Chieftain is a red-skinned, white-fleshed mid season potato bred in Iowa in 1957. It has wide adaptability to different growing conditions and has good yield potential.

Chieftain potatoes - single plant yield, 2012, Victoria, British Columbia

Chieftain potatoes – single plant yield, 2012, Victoria, British Columbia

GENERAL

Maturity: mid-season

Skin colour: Red

Flesh colour: White

Tuber Shape: oval to oblong

Origin and Breeding: Bred by A.E. Kehr from (la1027-18 x La1354) and selected by the Department of Horticulture, Iowa State University, Ames, Iowa, in 1957.

Year registered in Canada:1973

AGRICULTURAL FEATURES

High yielding variety, attractive appearance, widely adapted. Under-sizing can be a problem if soil moisture becomes limiting. Well suited for washing at maturity. Good storability. Medium specific gravity.

Yield: High

Dormancy:

Storability:Good

Utilization: Good for boiling, chipping at harvest, french fries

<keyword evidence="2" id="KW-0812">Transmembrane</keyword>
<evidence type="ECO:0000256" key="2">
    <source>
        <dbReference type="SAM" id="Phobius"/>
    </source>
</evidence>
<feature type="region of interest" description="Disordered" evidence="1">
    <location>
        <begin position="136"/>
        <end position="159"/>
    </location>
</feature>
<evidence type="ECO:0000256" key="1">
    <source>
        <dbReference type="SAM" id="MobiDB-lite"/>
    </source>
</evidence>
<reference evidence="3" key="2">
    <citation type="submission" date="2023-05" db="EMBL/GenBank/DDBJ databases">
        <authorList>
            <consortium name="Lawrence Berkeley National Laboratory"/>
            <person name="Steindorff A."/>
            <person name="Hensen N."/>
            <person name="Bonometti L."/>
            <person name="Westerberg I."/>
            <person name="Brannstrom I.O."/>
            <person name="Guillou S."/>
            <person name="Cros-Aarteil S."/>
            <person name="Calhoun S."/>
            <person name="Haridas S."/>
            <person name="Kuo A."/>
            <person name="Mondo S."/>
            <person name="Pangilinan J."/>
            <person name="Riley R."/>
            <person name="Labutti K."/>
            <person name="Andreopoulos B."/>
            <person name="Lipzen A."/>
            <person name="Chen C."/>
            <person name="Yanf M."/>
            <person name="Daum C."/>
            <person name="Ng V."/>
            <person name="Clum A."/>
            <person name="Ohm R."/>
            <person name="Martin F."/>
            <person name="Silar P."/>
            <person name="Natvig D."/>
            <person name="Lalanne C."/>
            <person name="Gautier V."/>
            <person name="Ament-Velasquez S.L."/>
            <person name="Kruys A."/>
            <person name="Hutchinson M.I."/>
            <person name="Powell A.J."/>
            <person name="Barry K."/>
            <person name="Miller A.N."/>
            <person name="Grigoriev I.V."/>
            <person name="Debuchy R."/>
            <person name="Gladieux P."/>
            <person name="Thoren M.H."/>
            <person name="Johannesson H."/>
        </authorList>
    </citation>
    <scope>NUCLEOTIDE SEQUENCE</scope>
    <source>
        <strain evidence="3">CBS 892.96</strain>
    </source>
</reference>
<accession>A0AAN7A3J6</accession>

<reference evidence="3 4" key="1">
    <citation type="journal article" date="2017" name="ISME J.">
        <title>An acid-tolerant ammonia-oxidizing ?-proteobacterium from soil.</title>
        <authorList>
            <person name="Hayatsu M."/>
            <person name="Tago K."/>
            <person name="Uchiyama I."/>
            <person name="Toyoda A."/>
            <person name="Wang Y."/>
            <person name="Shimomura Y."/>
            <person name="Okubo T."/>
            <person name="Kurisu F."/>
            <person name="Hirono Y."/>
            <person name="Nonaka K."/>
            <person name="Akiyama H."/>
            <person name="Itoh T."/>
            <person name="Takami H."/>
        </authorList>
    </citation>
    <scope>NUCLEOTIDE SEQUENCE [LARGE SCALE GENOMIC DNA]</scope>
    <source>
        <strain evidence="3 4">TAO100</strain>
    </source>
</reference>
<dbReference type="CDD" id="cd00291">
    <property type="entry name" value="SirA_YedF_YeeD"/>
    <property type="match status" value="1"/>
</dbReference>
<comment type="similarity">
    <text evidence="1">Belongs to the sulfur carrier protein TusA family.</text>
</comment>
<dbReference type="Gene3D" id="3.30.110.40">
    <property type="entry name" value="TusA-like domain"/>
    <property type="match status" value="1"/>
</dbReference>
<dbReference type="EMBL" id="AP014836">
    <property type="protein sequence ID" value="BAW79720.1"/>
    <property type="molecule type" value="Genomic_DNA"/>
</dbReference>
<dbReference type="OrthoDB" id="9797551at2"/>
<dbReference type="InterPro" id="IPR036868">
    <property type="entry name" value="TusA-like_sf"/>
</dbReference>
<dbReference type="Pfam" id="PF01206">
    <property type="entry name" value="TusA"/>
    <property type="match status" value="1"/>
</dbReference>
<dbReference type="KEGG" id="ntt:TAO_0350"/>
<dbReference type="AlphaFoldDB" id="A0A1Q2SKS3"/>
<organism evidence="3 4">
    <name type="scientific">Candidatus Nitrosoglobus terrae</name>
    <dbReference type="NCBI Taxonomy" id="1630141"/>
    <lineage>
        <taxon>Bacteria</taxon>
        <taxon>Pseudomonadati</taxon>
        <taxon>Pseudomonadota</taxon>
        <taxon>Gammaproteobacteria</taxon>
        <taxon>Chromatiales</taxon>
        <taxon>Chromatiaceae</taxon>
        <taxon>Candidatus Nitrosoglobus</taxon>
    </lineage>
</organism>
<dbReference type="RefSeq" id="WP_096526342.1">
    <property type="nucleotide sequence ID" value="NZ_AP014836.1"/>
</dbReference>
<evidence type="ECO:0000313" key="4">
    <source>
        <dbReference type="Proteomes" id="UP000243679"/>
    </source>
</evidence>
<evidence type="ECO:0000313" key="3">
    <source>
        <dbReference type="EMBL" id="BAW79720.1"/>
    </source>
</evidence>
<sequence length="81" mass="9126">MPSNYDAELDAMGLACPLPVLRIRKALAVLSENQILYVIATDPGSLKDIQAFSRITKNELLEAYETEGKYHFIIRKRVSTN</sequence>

Environmental Stress:

DISEASE AND INSECT SUSCEPTIBILITY

 

Moderately resistant:

late blight, common scab, rhizoctonia, silver scurf, stem-end browning, tuber net necrosis, verticillium wilt.

Moderately susceptible:

Susceptible: black leg, fusarium dry rot, leaf roll, phoma rot, PVX and PVY.

NOTES:
SOURCES:

http://www.inspection.gc.ca/plants/potatoes/potato-varieties/chieftain/eng/1312587385685/1312587385686

CROP-CLIMATE PROJECT PERFORMANCE SUMMARY

Chieftain is a standard, widely grown variety, grown in the Crop-Climate Project to compare with growth of lesser known varieties.

2013

  • Chieftain was a mid-season potato in Saanich BC 2013.  At 116 days from planting to die-back, it was very similar to Siberian, slower than Irish Cobbler and Sieglinde, and quicker to mature than Ozette.

 

Growth and Development of 5 potatoes grown in Saanich, BC 2013.

Growth and Development of 5 potatoes grown in Saanich, BC 2013.

2012

  • Chieftain yielded well at Victoria (.9 kg/plant), Caledon (.92 kg/plant), Gananoque (.73 kg/plant) and Tompkins (“moderate yield”).
  • Chieftain suffered from leaf curl in Gananoque, but not in the other locations. This may have been the result of the combination of heat stress, high humidity and drought.